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Ms Amiri's arrest highlighed the dangers faced by those with Western ties in Iran after former President Donald Trump abandoned Iran's landmark nuclear deal with world powers and piled crushing sanctions on the country.

Ms Amiri was held in the same prison as Zaghari-Rathcliffe, a British-Iranian worker for the Thomson Reuters Foundation.

Zaghari-Ratcliffe has been detained in Iran since 2016 on internationally refuted spying charges, with Iran accusing her of plotting to overthrow the government.

She was taking the couple's daughter, Gabriella, to see her family when she was arrested and sentenced to five years in jail, spending four years in Evin Prison and one under house arrest.

But after completing her five-year sentence and walking free, Iranian authorities sentenced her to another year of imprisonment on new propaganda charges, which she strongly denies.

Zaghari-Ratcliffe is now living under house-arrest in Tehran but there are fears she might be sent back to Evin Prison, where political prisoners are often tortured.

Pictured: Nazanin Zaghari-Ratcliffe who was imprisoned in Iran since April 2016 © Provided by Daily Mail Pictured: Nazanin Zaghari-Ratcliffe who was imprisoned in Iran since April 2016

Her husband Richard last year held a three-week hunger strike outside the UK foreign ministry to encourage the government to reach a deal for her release.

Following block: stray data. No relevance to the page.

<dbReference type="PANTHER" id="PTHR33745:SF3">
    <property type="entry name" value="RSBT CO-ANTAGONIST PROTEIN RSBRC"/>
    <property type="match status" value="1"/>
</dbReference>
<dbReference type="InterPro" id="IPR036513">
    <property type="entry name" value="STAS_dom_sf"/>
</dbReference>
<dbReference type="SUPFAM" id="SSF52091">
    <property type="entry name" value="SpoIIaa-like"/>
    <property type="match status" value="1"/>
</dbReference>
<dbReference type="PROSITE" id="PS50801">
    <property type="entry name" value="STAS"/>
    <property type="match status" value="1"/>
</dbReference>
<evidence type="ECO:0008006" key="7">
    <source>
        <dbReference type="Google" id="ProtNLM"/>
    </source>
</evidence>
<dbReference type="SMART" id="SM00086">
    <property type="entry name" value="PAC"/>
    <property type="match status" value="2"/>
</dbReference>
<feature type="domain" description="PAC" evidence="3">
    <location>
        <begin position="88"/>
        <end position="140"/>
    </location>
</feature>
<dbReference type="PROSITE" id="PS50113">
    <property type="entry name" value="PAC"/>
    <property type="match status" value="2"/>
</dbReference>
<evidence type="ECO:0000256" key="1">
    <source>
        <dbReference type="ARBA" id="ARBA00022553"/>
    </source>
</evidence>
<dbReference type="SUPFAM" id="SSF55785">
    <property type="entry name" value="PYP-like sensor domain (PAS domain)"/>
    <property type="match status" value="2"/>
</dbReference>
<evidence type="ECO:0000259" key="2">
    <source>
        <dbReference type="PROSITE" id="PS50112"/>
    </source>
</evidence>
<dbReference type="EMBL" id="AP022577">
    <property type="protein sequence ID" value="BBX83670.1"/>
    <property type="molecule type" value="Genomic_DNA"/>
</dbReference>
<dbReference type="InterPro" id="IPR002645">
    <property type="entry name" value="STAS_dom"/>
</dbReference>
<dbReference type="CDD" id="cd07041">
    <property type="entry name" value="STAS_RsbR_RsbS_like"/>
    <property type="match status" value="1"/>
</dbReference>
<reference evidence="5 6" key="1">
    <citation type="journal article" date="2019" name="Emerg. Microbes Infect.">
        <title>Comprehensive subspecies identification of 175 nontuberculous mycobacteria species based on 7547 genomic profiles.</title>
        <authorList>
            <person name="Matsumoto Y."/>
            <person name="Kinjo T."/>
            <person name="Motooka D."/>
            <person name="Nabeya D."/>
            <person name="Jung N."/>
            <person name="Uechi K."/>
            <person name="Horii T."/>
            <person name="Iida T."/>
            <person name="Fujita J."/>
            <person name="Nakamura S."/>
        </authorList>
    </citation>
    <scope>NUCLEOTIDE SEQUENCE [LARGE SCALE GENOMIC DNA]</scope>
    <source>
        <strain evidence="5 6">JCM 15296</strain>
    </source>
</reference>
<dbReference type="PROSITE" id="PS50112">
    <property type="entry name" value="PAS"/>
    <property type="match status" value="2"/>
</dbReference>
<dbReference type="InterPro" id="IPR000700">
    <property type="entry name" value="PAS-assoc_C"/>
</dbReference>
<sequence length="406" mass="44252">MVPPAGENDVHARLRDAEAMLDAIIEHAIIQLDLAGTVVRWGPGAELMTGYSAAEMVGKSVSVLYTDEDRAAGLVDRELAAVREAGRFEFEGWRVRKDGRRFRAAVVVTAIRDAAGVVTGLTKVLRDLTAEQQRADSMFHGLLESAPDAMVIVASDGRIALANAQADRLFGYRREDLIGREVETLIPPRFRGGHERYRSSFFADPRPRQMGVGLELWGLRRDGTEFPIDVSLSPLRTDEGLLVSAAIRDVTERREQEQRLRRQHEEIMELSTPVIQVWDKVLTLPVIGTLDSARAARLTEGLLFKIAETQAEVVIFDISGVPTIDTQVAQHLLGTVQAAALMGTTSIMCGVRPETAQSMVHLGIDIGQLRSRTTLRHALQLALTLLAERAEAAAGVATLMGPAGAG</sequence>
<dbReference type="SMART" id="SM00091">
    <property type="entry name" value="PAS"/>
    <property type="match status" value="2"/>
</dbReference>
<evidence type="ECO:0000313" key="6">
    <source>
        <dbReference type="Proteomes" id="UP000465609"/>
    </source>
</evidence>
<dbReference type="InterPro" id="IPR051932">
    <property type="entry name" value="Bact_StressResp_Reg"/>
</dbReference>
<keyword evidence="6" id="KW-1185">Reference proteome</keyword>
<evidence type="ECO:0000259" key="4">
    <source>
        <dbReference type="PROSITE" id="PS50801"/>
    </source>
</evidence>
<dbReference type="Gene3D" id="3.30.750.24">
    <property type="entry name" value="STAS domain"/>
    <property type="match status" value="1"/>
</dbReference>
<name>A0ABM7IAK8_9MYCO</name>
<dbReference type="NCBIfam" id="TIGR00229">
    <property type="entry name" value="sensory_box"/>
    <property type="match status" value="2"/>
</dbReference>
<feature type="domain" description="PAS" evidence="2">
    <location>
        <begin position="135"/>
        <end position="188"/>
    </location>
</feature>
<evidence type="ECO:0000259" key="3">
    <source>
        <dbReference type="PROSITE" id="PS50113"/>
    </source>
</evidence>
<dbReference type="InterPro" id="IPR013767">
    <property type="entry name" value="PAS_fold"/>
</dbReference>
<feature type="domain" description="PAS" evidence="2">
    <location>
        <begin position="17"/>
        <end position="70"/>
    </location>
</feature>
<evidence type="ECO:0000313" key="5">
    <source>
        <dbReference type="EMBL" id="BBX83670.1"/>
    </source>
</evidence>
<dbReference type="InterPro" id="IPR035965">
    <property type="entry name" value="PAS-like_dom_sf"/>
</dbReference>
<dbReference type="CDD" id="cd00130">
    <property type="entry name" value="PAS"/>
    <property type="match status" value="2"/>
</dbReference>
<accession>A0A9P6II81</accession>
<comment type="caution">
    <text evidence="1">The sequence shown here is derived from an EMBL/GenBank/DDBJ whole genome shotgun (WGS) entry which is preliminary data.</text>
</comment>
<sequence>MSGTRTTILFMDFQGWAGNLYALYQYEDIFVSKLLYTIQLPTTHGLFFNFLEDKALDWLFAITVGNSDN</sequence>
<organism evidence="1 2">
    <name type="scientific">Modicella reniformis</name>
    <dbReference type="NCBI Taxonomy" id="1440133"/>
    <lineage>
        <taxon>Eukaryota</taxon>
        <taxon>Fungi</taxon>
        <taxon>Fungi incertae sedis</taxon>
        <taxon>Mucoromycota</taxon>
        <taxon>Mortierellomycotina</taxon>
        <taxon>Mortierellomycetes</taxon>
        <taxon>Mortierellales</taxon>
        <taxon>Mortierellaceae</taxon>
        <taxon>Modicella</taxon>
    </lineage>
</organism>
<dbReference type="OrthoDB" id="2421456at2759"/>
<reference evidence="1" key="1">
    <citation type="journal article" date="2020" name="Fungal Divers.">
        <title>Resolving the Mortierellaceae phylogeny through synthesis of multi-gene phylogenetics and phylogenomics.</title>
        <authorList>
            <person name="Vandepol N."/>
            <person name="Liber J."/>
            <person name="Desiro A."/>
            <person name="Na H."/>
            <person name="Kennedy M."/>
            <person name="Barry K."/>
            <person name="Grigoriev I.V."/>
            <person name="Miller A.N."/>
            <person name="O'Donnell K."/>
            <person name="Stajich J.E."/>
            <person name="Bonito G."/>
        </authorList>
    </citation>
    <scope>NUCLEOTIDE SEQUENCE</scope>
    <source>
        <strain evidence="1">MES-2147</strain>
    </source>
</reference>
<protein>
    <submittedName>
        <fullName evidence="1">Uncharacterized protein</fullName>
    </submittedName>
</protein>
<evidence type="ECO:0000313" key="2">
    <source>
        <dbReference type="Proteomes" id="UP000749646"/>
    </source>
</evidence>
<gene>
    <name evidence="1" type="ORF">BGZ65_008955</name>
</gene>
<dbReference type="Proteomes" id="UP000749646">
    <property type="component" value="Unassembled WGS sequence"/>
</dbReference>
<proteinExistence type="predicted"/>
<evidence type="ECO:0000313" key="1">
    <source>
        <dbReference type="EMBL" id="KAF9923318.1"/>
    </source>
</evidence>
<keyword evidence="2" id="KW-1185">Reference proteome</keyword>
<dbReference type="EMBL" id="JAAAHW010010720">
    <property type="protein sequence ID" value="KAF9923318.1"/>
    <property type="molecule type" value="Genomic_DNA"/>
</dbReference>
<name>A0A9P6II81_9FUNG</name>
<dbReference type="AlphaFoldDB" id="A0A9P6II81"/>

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He links her imprisonment to a long-running £400 million $546 million debt dispute owed to Tehran by London for Chieftain tanks that were never delivered.

Her husband Richard last year held a three-week hunger strike outside the UK foreign ministry to encourage the government to reach a deal for her release.

Another British-Iranian dual national, Anoush Ashoori, was sentenced to 12 years in prison at the same time as Ms Amiri and remains in detention. A U.N. panel has lambasted what it calls 'an emerging pattern involving the arbitrary deprivation of liberty of dual nationals' in Iran.

Meanwhile, Western negotiators have raised alarm that time is running out to resuscitate Iran's collapsed nuclear deal.

After a five-month hiatus in the talks, Iran under recently elected hard-line President Ebrahim Raisi has presented maximalist demands at the negotiating table even as it accelerates its nuclear program.

Iran now enriches uranium over 60 per cent - a short step from weapon's grade levels - and spins far more advanced centrifuges and more of them than were ever allowed under the accord.